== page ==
Posted by: novemberfilm | April 7, 2009

Stills and Setups

In the past three weeks we’ve knocked out 13 of 17 pages in the script. I just Elsa and Aislynn in Carwanted to show off some stills of what we’ve been shooting and talk briefly about the lighting setups.

The lights we used:

Scoop: http://cybercollege.com/pix/scoop27.jpg – Just a bright bulb in a metal housing.

150 fresnel: 150 is the wattage of the light (its a small light), fresnel is the type of light (it has a lens which helps focus or defocus the light). http://www.leoscamera.com/Lighting/arri/150w_fresnel/01_arri_150_sb_r.jpg

China ball: https://novemberfilm.files.wordpress.com/2009/04/_mg_8658.jpg. A 150 or 200 watt bulb on a stick, very portable and soft.

Elsa and Aislynn in CarMoving Car Interior. We shot this in a garage. Scoop with 60 watt bulb on dimmer with frost diffusion gels for key on the two actors in the back. We chose green because all of the street lights in Zach’s scenes (which are in a completely different location) are orange. This green is Aislynn’s color (the girl on the right) because it is energetic, enthusiastic and a bit too vivid and pushy. Red bulb behind back headrest for brake light. The green light is a 150 fresnel with a green gel on a C-stand that we rotated in circles over the car to achieve a street light effect. We also used a 150 for headlights that we swept across occasionally. I’ll post a clip of this, but I want to matte the background into the window behind them first.

nrfp0013_01

In this scene the girlfriend (Elsa) confronts her roommate Aislynn. China ball to the left of the screen for key and a 150 with an orange gel for back light.

"You sure you're going to be okay?"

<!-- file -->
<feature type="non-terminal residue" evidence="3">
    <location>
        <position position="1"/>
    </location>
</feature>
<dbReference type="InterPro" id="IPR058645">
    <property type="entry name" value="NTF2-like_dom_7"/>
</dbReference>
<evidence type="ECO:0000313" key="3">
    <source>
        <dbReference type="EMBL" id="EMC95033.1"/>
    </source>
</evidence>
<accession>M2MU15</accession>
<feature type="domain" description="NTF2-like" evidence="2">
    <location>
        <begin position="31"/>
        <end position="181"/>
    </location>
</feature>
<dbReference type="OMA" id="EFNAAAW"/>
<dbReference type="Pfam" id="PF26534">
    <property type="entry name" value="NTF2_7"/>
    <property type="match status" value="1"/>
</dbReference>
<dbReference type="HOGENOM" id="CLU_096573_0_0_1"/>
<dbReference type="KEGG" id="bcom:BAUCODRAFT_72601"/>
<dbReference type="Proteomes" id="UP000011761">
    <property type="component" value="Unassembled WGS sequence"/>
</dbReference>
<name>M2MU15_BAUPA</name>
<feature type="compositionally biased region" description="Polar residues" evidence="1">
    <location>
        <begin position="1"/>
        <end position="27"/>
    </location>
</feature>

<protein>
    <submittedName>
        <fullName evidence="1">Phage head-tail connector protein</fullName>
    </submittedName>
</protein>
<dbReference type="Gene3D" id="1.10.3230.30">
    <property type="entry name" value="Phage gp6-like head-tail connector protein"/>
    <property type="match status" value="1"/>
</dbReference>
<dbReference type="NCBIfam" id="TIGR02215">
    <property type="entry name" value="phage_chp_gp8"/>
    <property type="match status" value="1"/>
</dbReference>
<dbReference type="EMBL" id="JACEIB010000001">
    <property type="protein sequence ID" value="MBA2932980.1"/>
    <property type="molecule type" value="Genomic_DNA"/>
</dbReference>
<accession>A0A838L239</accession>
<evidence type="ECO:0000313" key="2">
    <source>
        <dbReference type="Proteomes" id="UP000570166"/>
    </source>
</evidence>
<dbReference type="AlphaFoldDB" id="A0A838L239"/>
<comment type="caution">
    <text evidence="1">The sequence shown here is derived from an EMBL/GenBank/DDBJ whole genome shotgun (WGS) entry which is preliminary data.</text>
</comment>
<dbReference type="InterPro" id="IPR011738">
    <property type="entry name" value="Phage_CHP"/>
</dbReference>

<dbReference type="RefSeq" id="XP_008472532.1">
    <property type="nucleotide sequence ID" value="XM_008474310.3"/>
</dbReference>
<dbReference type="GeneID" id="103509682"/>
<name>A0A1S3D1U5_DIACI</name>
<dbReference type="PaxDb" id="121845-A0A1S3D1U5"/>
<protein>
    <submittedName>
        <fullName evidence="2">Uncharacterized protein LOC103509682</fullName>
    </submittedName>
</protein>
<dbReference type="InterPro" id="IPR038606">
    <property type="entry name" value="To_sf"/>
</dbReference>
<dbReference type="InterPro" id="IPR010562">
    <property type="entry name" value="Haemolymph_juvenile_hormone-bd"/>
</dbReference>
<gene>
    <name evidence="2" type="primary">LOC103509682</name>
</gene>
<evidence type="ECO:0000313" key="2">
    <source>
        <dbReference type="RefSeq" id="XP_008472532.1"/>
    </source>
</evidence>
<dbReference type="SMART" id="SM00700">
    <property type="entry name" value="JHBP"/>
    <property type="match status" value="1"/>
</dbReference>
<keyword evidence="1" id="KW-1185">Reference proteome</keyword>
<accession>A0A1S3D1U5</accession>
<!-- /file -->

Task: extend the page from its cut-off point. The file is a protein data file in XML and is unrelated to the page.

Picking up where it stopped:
"You sure you're going to be okay?"

A heavy fog rolled in right before we shot giving us a beautiful background to light. 150 with a red gel (actually a red transparent page cover) for back light. China ball for key.

"Where are you headed?"

"Where are you headed?"

China ball for key, red gel on a 150 for back light. We’ve really found the china ball invaluable because of its portability and soft light. Here’s a picture of it: https://novemberfilm.files.wordpress.com/2009/04/_mg_8658.jpg. The ball was about $9 at Pier One. We had a photoflood bulb until our producer dropped it so we ran out and bought a 200 watt reveal bulb which still works great. The light socket and cord were $9 as well and just took a bit of soldering to put together. The pvc boom was $2. I taped a clothes hanger hook to the end to hang the ball from. The next shot is what we got using this set up.

"What's the matter shy boy?"

"What's the matter shy boy?"

Cynthia on Back Porch
China ball again for key, this time on a dimmer; blue gelled 150 for back light. I really would have liked to see the background more here and we probably should have put our 650 down on the ground, but we didn’t want to bother anyone by hitting their house with the light at 1 a.m.

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Responses

  1. Paul, this is pretty strong. Very detailed. I’m pretty pumped about the level of work you’re doing. I noticed when I googled the site, that you’re being picked up by others, so you’re finding audience for this. The content reminds me of the books that filmmakers write. I haven’t read many of them. My favorite is “Thinking in Pictures, The Making of Matewan” by John Sayles. In essence, you’re putting many of your notes of the making of this film online. That’s pretty great.

    RL


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